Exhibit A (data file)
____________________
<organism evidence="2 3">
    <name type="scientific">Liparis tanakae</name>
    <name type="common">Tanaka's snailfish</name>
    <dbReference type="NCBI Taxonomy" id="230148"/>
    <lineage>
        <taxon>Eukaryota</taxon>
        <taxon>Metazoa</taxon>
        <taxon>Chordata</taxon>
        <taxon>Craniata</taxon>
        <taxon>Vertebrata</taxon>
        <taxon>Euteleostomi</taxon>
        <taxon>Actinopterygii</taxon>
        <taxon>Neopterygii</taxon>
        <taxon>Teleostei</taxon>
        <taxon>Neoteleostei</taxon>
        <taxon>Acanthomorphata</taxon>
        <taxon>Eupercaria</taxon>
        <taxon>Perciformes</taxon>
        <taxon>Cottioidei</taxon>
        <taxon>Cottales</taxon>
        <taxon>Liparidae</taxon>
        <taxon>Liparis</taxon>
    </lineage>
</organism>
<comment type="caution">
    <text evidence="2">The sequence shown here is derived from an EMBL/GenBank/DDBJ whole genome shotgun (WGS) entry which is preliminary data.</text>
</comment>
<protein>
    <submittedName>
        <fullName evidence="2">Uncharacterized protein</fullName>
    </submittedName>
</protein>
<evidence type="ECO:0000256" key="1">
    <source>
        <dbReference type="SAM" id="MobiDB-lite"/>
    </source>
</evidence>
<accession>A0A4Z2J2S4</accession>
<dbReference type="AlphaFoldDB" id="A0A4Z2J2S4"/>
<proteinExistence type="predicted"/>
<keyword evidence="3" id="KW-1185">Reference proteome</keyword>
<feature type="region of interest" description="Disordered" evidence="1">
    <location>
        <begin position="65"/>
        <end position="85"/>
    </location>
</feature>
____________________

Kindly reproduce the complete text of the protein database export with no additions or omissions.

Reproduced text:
<organism evidence="2 3">
    <name type="scientific">Liparis tanakae</name>
    <name type="common">Tanaka's snailfish</name>
    <dbReference type="NCBI Taxonomy" id="230148"/>
    <lineage>
        <taxon>Eukaryota</taxon>
        <taxon>Metazoa</taxon>
        <taxon>Chordata</taxon>
        <taxon>Craniata</taxon>
        <taxon>Vertebrata</taxon>
        <taxon>Euteleostomi</taxon>
        <taxon>Actinopterygii</taxon>
        <taxon>Neopterygii</taxon>
        <taxon>Teleostei</taxon>
        <taxon>Neoteleostei</taxon>
        <taxon>Acanthomorphata</taxon>
        <taxon>Eupercaria</taxon>
        <taxon>Perciformes</taxon>
        <taxon>Cottioidei</taxon>
        <taxon>Cottales</taxon>
        <taxon>Liparidae</taxon>
        <taxon>Liparis</taxon>
    </lineage>
</organism>
<comment type="caution">
    <text evidence="2">The sequence shown here is derived from an EMBL/GenBank/DDBJ whole genome shotgun (WGS) entry which is preliminary data.</text>
</comment>
<protein>
    <submittedName>
        <fullName evidence="2">Uncharacterized protein</fullName>
    </submittedName>
</protein>
<evidence type="ECO:0000256" key="1">
    <source>
        <dbReference type="SAM" id="MobiDB-lite"/>
    </source>
</evidence>
<accession>A0A4Z2J2S4</accession>
<dbReference type="AlphaFoldDB" id="A0A4Z2J2S4"/>
<proteinExistence type="predicted"/>
<keyword evidence="3" id="KW-1185">Reference proteome</keyword>
<feature type="region of interest" description="Disordered" evidence="1">
    <location>
        <begin position="65"/>
        <end position="85"/>
    </location>
</feature>